What’s New In GIS And Biological Research: 19 May 2015

19 May

From this week’s summary, you’ll see that there’s been little of the usual postings about the specifics of using GIS, so instead, I’ve concentrated more on selecting some nice examples of how GIS is actually used in a variety of areas of biology, including some you might not usually associated with GIS.

However, before introducing you to these examples, there are a few how-to posts which I’d like to highlight. First, there’s the usual outputs from the MapsNigeriaInititive blog who are continuing their series of tips for QGIS users. This includes a post on how to conduct a spatial join using the MMQGIS plugin and one on how to perform spatial queries on data layers. Both of these are useful things for biologists to know how to do.

For ArcGIS uses, MaybeItsAMap continues to produce some useful tips. The ones I’ve picked out this week are one on how to alter a tool’s Environmental Settings, and one on how to repeatedly run a tool with exactly the same settings as before. If you run into problems when running a GIS tool, there’s a good chance that it is because you haven’t changed one of the settings under the Environments section. This is where you usually set things like which projection/coordinate system the output of the tool will use, and what extent it will have. Sometimes in the rush to run a tool, the Environment settings can get overlooked, but, as MaybeItsAMAp points out in the above post, this is something you do at your own peril. If you do find you make a mistake, and forget to set your environmental settings correctly, then the chances are you’ll have to run your tool again. This can be tedious, especially if you have to enter all the setting again from scratch. This is where the second post from MaybeItsAMap comes in. This shows you how to use the results window in ArcGIS to re-open the tool window with all the same settings you used before. If you set these correctly, you can run the tool again right away, but if you got one of them wrong, you can change it without having to re-set every other setting at the same time. This is really useful, and can save a lot of time when you make one of those little mistakes that it is so easy to do when doing GIS.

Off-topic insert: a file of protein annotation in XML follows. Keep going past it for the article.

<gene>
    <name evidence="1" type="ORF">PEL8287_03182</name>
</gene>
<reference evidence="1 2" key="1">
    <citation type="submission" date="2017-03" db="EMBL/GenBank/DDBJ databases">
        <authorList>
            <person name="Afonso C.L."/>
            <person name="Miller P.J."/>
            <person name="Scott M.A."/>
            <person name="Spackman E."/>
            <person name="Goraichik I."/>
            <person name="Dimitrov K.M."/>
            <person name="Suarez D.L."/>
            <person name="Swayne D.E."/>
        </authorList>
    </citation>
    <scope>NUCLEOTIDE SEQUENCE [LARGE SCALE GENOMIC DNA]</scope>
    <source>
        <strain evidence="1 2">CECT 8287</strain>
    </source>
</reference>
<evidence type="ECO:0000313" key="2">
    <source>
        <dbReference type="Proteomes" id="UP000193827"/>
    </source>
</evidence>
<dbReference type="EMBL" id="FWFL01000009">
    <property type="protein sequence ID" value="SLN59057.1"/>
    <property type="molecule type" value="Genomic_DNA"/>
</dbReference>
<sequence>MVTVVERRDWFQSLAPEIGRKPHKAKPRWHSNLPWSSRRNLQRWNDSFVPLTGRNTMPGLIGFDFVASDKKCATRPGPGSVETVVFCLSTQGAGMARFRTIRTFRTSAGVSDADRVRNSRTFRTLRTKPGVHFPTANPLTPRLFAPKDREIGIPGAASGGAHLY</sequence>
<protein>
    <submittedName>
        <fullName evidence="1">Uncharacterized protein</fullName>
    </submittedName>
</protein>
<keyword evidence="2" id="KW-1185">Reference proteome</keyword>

So, that’s the GIS user tips for this week, and it’s time to move on to the examples of GIS in action in biological research. While it will be clear how GIS is used on some of these, in others it will be less so, but this is often the case with GIS. The first of these is about the accuracy of visual estimates of land cover by a given vegetation type for monitoring changes in land use over time. Such visual estimates of land cover and land use are critical in many aspects of environmental monitoring, and are widely used in GIS-based studies, so it is essential that they are correct. Thus, it is useful to have a paper which specifically examines how valid the methods are for doing this.

The second example also deals with changes in land cover, but this time caused by something much more catastrophic. As David Frantantoni points out on his blog, it’s 35 years since Mount St Helens erupted in the Pacific Northwest of the US, instantly changing vast swathes of the landscape around it. What I want to concentrate on here, from a GIS perspective, is the satellite image that accompanies David’s post. This is exactly the type of image that biologists can use in GIS analyses to both investigate the effects of such catastrophic events on the surrounding environment, but also monitor how it changes over time as the local ecosystems seek to recover. St Helens may be one of the first volcanic eruptions where we have an almost complete time-series of such images, from the immediate aftermath of the explosions to the present day, which could be used to do this, but now it should be possible for almost any catastrophic event anywhere on the planet.